Money See, Money Do

Per·son·al, /ˈpərs(ə)n(ə)l/

adjective adjective: personal

 of, affecting, or belonging to a particular person rather than to anyone else.

 De·vel·op·ment, /dəˈveləpmənt/

noun, noun: development

  1. a specified state of growth or advancement.


Personal. Development.

It’s almost a cliché in the sea of social media ads and infomercials.  It makes me think of PD days for teachers or language training for that next government promotion.  In fact, most definitions of the phrase include an allusion to improving your work skills. 

girlwashyourfaceBut look at the individual definitions; no mention of work.  No mention of categories or limitations on what we can develop.  A wide open world of opportunity.  Yes, yes, it’s broken down further with personal growth and self-improvement but those are often related to behaviors or mindset.  They help us overcomes certain things, right?  Life coach type stuff shouted out to us from a Netflix special or an Insta of the latest Rachel Hollis book resting on a set of legs with the beach in the background (guilty!).

In all seriousness, I love personal development.  It’s changed my life, my outlook, my productivity, my critical thinking and my career path.  I feel strongly it’s just a fancier phrase for lifelong learning, but there’s a huge gap in the plan for so many of us and that gap is Financial Development. 

What do I mean?  Money.  Any and all aspects of money.  It’s missing from most curriculum’s, it’s not applied practically in post-secondary, being terrible with it is not only socially acceptable but downright expected, it breaks up marriages, ruins lives, and is supposedly the root of all evil. money learning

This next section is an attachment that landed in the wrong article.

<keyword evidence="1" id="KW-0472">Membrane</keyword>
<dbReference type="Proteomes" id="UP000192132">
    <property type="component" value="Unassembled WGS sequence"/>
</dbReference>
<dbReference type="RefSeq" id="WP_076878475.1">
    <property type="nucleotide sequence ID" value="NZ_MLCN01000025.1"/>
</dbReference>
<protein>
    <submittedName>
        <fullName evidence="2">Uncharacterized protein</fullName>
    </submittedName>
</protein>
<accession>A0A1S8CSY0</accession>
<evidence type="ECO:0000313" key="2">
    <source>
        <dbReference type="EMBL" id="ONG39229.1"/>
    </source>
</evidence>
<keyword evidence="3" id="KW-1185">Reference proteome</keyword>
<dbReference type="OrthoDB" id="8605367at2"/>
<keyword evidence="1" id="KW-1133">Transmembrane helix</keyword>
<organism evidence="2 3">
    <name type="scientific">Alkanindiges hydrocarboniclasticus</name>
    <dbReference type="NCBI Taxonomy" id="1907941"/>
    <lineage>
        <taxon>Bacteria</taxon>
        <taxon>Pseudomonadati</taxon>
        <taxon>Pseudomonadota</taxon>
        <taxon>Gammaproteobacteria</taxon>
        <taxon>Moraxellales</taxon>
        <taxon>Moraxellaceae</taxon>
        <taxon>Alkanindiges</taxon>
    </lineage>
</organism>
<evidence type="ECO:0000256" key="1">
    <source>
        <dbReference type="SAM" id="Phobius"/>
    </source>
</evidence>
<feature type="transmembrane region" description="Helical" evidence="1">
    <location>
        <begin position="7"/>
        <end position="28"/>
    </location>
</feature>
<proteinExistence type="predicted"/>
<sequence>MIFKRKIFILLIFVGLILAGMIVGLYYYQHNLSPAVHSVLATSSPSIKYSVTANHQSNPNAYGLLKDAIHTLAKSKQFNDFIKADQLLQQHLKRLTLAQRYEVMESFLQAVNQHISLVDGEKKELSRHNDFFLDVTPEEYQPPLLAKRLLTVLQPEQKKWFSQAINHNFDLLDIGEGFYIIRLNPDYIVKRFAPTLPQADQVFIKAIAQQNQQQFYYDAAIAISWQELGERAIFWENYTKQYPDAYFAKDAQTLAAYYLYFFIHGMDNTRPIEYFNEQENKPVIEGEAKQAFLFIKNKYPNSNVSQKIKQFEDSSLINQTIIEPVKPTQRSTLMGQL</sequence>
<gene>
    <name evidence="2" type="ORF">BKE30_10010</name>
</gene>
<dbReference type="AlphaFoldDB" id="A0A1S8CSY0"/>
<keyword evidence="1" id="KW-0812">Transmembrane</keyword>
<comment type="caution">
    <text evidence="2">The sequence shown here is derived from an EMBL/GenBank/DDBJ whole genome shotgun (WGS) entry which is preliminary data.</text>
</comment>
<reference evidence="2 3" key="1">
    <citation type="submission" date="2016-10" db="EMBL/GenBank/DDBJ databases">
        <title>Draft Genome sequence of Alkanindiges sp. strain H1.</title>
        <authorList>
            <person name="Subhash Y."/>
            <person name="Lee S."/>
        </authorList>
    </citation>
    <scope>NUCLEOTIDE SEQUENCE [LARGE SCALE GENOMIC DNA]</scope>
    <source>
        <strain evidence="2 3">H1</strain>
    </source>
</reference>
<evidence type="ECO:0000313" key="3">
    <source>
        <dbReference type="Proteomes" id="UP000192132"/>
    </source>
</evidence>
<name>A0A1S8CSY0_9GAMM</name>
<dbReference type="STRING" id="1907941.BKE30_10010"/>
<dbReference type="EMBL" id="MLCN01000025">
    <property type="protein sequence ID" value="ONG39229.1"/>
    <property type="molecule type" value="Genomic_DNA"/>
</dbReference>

So why the heck aren’t we talking about it, let alone incorporating it into our personal development?  I honestly don’t know, I’m asking you.  Shame?  Uncertainty? Avoidance?  Feeling like you’re alone in your situation?  Money is personal – really one of the most personal things in that no two situations are the same because the variables are just so infinite.  We also have this really unfortunate habit of feeling like our self-worth is somehow related to our net-worth and that is just so damn sad.

So where does money fit into the PD world?

Everywhere.  It’s so intertwined and connected to the other aspects of personal development and growth that incorporating it can have an exponential effect on everything.  I repeat, everything.  Trying to get physically healthier?  Financial stress is linked to migraines, cardiovascular disease, and insomnia.  It’s challenging to make it to the gym if you haven’t slept all night.  Want to eat organic whole foods?  It can be hard on the pocketbook, especially if you’re feeling flustered about finances. Working on a more positive mindset?  Depression and anxiety have a causal relationship with money stress.  I mean, even the whole trying to develop work skills to get that promotion is related to money.  The raise that comes with that promotion is often the top reason to strive for it. 

So what happens when that money stress is gone or your financial development is in progress?  All kinds of amazing things.  Whether you’re drowning in debt or just unsure how to plan for the future, there’s always something you can be working on in the money world and the peace of mind that comes along with that development is shocking. 

One of the easiest things to do: Budget!